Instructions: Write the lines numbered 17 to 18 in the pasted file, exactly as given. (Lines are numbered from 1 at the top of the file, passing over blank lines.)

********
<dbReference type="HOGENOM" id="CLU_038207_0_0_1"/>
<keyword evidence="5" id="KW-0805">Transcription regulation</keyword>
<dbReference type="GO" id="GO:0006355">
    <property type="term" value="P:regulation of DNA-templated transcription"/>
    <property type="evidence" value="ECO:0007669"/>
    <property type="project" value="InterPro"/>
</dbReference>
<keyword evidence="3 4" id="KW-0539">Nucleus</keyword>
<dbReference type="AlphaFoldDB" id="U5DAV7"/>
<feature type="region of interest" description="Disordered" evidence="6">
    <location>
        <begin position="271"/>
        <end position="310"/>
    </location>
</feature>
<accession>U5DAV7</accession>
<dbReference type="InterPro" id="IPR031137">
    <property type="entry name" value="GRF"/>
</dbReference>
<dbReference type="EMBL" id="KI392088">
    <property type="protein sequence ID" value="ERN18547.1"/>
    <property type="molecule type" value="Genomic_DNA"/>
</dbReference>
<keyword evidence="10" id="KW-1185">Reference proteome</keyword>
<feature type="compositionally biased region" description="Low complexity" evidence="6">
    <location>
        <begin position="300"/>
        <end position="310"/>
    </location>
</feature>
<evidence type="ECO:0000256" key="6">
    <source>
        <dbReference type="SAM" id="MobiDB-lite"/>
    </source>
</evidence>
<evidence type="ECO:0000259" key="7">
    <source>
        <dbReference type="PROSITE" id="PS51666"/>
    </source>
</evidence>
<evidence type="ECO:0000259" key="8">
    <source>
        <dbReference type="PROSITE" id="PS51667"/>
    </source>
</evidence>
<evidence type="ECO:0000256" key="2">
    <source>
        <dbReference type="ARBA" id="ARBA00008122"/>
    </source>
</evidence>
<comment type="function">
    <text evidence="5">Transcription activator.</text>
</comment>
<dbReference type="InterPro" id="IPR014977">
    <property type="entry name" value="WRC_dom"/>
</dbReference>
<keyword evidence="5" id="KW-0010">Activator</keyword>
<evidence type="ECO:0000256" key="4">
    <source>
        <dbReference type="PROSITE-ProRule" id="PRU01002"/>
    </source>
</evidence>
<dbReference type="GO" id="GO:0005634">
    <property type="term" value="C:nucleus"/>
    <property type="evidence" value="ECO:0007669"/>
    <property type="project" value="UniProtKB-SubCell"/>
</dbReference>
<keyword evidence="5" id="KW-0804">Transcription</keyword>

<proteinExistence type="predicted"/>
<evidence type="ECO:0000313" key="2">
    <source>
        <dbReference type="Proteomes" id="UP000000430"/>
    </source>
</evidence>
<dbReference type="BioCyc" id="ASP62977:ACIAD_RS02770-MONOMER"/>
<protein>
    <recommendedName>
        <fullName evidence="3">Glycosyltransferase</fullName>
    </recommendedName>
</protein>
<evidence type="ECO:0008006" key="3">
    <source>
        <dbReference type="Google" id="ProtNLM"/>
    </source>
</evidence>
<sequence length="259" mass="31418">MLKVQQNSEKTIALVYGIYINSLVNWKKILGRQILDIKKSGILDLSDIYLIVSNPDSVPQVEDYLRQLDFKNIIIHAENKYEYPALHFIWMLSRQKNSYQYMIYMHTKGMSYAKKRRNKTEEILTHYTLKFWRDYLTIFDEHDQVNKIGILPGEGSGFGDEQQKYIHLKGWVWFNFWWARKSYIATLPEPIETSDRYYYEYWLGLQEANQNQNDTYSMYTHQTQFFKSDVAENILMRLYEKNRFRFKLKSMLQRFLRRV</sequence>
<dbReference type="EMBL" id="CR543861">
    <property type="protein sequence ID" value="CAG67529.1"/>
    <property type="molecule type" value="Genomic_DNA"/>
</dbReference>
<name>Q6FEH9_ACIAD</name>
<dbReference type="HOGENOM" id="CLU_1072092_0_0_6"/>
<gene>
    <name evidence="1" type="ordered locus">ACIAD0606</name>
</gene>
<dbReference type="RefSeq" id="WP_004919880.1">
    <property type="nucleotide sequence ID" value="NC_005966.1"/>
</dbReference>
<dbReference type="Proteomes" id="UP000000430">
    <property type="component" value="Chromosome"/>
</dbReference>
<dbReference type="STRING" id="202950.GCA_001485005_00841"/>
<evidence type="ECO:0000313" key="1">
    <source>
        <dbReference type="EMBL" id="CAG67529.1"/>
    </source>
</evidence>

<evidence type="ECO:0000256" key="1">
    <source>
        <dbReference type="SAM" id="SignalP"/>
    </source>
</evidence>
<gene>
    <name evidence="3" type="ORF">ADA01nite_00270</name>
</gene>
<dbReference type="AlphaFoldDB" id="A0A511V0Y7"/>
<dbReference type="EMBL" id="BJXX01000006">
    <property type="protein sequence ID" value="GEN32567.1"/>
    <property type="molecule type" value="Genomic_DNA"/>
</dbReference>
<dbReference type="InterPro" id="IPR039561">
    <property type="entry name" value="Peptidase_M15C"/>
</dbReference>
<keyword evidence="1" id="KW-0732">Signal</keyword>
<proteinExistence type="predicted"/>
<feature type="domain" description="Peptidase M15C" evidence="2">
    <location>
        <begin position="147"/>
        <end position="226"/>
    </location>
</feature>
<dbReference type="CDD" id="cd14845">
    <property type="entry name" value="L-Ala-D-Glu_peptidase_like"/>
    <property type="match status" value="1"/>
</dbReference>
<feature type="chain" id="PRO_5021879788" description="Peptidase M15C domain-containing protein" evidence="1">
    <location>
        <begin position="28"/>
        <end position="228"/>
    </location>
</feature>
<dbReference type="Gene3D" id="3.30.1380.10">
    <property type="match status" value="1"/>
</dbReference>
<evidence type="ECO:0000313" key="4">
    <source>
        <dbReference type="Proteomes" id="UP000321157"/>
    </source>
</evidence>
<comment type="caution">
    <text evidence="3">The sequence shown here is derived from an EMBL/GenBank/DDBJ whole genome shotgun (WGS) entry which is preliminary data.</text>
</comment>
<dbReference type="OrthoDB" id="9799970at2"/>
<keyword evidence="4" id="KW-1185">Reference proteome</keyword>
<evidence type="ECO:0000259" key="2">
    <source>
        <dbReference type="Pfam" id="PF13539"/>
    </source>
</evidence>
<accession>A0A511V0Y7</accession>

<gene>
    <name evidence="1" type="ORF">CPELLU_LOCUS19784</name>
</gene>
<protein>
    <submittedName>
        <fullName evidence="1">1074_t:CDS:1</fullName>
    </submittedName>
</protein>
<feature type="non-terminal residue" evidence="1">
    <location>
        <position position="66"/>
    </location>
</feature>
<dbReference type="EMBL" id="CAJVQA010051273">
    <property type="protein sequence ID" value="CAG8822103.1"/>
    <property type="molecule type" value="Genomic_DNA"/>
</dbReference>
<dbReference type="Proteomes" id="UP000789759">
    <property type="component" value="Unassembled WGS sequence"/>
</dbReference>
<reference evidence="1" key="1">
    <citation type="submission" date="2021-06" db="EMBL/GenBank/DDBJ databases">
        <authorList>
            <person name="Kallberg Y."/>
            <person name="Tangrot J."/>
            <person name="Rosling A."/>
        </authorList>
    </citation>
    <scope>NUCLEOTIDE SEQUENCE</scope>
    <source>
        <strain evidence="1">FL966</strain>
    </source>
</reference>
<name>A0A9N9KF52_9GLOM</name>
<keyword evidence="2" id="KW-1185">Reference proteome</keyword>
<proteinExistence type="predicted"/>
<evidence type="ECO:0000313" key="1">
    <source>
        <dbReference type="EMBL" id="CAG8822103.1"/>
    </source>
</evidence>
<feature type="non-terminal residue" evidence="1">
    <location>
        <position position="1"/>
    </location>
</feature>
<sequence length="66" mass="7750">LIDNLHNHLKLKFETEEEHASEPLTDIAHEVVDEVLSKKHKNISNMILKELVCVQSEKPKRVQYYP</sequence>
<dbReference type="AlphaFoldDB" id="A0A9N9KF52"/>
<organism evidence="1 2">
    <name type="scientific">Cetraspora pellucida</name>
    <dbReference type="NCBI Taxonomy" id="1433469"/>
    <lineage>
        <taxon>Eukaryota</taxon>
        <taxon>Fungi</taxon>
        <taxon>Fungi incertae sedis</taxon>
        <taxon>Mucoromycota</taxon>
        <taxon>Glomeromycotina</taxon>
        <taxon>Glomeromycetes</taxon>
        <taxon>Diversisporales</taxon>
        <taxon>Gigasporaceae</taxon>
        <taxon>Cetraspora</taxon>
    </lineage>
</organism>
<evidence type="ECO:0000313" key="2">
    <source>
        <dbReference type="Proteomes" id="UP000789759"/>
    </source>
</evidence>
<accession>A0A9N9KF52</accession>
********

<dbReference type="InterPro" id="IPR031137">
    <property type="entry name" value="GRF"/>